7. Oluboka OJ, Katzman MA, Habert J, et al. Functional recovery in major depressive disorder: providing early optimal treatment for the individual patient. Int J Neuropsychopharmacol. 2018;21(2):128–144. doi:10.1093/ijnp/pyx081
8. Gonda X, Sharma SR, Tarazi FI. Vortioxetine: a novel antidepressant for the treatment of major depressive disorder. Expert Opin Drug Discov. 2019;14(1):81–89. doi:10.1080/17460441.2019.1546691
9. Sanchez C, Asin KE, Artigas F. Vortioxetine, a novel antidepressant with multimodal activity: review of preclinical and clinical data. Pharmacol Ther. 2015;145:43–57. doi:10.1016/j.pharmthera.2014.07.001
10. Thase ME, Mahableshwarkar AR, Dragheim M, Loft H, Vieta E. A meta-analysis of randomized, placebo-controlled trials of vortioxetine for the treatment of major depressive disorder in adults. Eur Neuropsychopharmacol. 2016;26(6):979–993. doi:10.1016/j.euroneuro.2016.03.007
11. Baldwin DS, Florea I, Jacobsen PL, Zhong W, Nomikos GG. A meta-analysis of the efficacy of vortioxetine in patients with major depressive disorder (MDD) and high levels of anxiety symptoms. J Affect Disord. 2016;206:140–150. doi:10.1016/j.jad.2016.07.015
12. McIntyre RS, Harrison J, Loft H, Jacobson W, Olsen CK. The effects of vortioxetine on cognitive function in patients with major depressive disorder: a meta-analysis of three randomized controlled trials. Int J Neuropsychopharmacol. 2016;19(10):pyw055. doi:10.1093/ijnp/pyw055
13. Christensen MC, Florea I, Lindsten A, Baldwin DS. Efficacy of vortioxetine on the physical symptoms of major depressive disorder. J Psychopharmacol. 2018;32(10):1086–1097. doi:10.1177/0269881118788826
14. Christensen MC, McIntyre RS, Florea I, Loft H, Fagiolini A. Vortioxetine 20 mg/day in patients with major depressive disorder: updated analysis of efficacy, safety, and optimal timing of dose adjustment. CNS Spectr. 2021;Oct 18:1–26. doi:10.1017/S1092852921000936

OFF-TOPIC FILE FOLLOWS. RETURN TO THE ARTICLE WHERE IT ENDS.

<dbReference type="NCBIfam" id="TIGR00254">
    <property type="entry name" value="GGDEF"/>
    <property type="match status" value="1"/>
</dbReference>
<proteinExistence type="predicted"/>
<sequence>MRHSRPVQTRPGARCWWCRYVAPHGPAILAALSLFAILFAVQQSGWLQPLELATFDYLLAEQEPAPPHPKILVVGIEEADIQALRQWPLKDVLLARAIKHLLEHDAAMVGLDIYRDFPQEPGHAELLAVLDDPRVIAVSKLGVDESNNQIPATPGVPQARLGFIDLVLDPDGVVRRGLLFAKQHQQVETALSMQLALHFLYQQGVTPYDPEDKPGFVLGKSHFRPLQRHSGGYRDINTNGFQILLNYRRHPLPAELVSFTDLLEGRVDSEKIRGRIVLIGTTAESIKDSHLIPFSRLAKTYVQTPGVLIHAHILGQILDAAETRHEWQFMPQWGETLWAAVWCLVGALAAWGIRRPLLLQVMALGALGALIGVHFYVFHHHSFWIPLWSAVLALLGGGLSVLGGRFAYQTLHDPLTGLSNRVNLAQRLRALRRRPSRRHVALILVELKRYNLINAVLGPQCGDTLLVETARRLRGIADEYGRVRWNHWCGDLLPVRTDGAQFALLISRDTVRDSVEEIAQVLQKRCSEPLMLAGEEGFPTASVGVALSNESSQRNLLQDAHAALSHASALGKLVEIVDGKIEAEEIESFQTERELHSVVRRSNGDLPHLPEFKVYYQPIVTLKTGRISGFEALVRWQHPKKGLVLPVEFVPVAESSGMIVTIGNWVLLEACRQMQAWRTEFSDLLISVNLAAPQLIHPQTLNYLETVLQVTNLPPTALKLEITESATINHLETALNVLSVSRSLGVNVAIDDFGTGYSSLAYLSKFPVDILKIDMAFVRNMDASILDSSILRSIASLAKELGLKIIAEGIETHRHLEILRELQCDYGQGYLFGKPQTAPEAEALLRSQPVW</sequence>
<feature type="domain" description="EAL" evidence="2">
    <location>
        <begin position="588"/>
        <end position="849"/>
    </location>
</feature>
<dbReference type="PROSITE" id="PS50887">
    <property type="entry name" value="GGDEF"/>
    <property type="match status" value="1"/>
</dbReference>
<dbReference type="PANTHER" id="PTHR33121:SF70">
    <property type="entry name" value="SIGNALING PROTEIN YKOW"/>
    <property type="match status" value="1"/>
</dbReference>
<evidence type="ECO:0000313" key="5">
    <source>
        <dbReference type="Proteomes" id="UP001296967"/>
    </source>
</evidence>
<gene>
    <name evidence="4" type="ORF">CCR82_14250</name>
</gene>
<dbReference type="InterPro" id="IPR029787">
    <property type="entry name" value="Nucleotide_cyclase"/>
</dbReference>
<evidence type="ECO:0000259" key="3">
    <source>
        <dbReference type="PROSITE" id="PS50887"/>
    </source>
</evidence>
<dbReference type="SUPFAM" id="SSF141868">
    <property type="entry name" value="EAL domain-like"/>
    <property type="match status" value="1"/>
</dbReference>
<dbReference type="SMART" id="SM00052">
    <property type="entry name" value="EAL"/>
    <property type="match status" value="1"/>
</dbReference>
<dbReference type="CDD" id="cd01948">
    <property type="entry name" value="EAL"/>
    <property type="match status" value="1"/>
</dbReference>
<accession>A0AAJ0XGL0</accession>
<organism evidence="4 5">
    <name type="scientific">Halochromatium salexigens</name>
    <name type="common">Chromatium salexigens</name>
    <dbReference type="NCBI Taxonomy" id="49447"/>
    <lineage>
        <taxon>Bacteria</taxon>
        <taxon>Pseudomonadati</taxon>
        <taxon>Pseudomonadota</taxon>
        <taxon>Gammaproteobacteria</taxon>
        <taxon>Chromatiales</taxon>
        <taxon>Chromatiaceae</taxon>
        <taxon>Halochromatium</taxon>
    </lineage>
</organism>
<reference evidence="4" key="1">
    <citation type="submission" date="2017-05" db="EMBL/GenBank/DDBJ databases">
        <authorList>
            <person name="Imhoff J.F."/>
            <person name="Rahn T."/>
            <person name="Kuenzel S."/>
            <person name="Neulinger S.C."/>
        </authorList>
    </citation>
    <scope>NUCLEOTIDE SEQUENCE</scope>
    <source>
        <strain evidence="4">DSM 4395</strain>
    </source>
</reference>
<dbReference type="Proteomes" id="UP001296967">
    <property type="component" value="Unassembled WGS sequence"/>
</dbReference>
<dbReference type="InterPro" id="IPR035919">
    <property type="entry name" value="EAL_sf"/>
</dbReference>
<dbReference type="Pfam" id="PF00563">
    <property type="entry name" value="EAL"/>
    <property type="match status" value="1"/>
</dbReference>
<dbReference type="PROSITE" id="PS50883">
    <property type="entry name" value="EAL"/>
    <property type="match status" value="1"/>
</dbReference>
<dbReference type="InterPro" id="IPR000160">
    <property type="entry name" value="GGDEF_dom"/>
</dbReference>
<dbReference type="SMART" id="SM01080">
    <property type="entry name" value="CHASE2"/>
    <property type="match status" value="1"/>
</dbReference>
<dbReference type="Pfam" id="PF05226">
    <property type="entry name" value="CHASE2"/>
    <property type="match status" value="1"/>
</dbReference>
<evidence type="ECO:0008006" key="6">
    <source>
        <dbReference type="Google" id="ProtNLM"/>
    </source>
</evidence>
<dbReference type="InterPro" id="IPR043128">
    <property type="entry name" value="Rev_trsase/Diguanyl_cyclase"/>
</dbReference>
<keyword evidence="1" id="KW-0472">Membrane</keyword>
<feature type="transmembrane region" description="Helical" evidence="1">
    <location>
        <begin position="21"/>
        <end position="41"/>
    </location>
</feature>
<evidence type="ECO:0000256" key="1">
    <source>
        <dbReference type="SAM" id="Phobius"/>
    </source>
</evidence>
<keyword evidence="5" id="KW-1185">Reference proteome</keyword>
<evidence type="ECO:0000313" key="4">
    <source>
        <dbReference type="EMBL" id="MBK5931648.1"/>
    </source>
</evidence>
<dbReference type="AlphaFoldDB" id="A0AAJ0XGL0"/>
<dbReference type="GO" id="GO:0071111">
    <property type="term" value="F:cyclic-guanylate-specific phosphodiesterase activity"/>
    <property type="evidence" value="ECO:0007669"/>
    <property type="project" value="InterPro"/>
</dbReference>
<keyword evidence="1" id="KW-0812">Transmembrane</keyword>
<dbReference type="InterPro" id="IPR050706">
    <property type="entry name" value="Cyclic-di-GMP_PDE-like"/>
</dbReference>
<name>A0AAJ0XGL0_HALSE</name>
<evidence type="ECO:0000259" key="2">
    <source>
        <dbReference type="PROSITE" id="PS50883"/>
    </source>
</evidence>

15. Iovieno N, Papakostas GI, Feeney A, et al. Vortioxetine versus placebo for major depressive disorder: a comprehensive analysis of the clinical trial dataset. J Clin Psychiatry. 2021;82(4):20r13682. doi:10.4088/JCP.20r13682
16. McIntyre RS, Loft H, Christensen MC. Efficacy of vortioxetine on anhedonia: results from a pooled analysis of short-term studies in patients with major depressive disorder. Neuropsychiatr Dis Treat. 2021;17:575–585. doi:10.2147/NDT.S296451
17. Florea I, Loft H, Danchenko N, et al. The effect of vortioxetine on overall patient functioning in patients with major depressive disorder. Brain Behav. 2017;7(3):e00622. doi:10.1002/brb3.622
18. Mattingly GW, Ren H, Christensen MC, et al. Effectiveness of vortioxetine in patients with major depressive disorder in real-world clinical practice: results of the RELIEVE study. Front Psychiatry. 2022;13:824831. doi:10.3389/fpsyt.2022.824831
19. Haute Autorité de Santé. Adult major depressive disorder: management in the primary care setting [Épisode dépressif caractérisé de l’adulte: prise en charge en premier recours]. Saint-Denis La Plaine: HAS; 2017. Available from: https://www.has-sante.fr/jcms/c_1739917/fr/episode-depressif-caracterise-de-l-adulte-prise-en-charge-en-premier-recours.
20. European Medicines Agency. Brintellix (vortioxetine): summary of product characteristics. Available from: https://www.ema.europa.eu/en/documents/product-information/brintellix-epar-product-information_en.pdf.
21. Sheehan DV, Harnett-Sheehan K, Raj BA. The measurement of disability. Int Clin Psychopharmacol. 1996;11(Suppl 3):89–95. doi:10.1097/00004850-199606003-00015